The U.N. General Assembly has overwhelmingly approved the first treaty on global arms trade.
The treaty is intended to regulate the $80-billion-a-year conventional arms trade. The treaty will not control the domestic use of weapons in any country, but it requires countries to establish national laws to control the transfer of conventional arms, parts and components, and to regulate arms brokers.
The treaty only covers conventional arms, which range from light weapons to battle tanks and warships.
The assembly voted 154-3 for a resolution that will open the treaty for signature beginning in June.
Syria, North Korea and Iran, which had stalled the treaty last week, voted against it. Russia was among the 23 abstentions.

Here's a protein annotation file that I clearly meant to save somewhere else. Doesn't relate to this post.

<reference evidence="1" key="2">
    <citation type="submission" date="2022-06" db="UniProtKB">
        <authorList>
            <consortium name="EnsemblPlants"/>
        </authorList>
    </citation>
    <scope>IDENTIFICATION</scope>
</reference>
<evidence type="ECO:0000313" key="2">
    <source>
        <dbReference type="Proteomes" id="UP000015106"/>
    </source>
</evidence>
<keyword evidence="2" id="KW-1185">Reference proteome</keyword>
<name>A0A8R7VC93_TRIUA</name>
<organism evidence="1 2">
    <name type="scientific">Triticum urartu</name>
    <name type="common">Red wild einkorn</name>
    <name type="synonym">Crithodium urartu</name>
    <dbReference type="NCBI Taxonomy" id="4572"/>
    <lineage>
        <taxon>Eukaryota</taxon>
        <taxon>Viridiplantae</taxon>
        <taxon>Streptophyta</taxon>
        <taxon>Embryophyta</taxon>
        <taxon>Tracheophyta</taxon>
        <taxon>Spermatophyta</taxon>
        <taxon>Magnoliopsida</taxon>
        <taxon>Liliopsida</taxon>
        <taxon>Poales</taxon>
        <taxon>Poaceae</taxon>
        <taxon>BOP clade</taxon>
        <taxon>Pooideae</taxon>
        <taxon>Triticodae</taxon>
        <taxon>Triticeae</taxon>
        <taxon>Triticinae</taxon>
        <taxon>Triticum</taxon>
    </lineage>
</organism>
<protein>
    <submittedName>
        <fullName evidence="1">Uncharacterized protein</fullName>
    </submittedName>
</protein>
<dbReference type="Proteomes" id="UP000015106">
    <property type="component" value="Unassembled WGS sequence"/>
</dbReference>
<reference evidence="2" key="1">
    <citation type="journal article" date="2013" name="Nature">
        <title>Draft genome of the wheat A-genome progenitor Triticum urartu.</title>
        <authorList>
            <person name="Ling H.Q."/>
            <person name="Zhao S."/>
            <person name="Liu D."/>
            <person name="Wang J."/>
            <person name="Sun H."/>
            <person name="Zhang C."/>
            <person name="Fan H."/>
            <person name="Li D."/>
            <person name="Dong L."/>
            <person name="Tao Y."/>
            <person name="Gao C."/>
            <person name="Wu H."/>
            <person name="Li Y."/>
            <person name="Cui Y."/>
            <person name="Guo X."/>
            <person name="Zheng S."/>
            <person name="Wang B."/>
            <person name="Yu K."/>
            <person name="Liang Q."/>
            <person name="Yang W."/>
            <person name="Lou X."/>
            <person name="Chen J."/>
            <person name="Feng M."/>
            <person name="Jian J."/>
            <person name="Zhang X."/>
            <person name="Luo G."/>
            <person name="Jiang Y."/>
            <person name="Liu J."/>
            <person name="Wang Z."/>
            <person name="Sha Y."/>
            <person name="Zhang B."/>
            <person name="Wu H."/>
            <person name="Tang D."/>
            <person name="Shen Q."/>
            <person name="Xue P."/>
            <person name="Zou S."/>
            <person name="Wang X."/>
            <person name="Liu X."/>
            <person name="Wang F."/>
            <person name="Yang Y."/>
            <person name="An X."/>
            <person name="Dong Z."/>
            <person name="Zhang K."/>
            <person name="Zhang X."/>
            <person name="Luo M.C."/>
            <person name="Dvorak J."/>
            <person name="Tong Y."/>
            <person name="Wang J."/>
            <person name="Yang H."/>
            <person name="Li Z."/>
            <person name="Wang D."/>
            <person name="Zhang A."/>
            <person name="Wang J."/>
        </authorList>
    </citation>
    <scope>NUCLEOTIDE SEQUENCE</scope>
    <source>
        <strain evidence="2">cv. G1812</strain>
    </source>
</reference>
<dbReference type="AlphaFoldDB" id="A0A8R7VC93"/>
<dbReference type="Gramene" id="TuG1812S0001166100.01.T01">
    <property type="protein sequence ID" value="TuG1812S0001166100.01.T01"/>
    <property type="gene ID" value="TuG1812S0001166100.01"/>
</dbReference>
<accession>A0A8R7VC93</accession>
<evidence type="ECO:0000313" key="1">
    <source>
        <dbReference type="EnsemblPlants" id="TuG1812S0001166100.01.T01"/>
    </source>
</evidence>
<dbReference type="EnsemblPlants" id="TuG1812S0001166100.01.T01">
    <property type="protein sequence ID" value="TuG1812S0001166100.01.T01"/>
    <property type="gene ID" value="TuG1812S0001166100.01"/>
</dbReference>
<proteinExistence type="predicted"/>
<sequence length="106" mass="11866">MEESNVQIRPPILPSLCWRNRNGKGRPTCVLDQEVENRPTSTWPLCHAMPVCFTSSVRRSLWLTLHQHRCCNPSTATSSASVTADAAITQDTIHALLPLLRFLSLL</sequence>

The treaty prohibits transferring conventional weapons if it violates arms embargoes or if it would promote acts of genocide, crimes against humanity or war crimes. It also prohibits the export of conventional arms to be used in attacks on civilians or civilian buildings such as schools and hospitals.
The treaty says a country must evaluate whether an exported weapon would be used to violate international human rights or humanitarian laws or be used by terrorists or organized crime. Countries must also determine whether the weapons transfer would contribute to or undermine peace and security.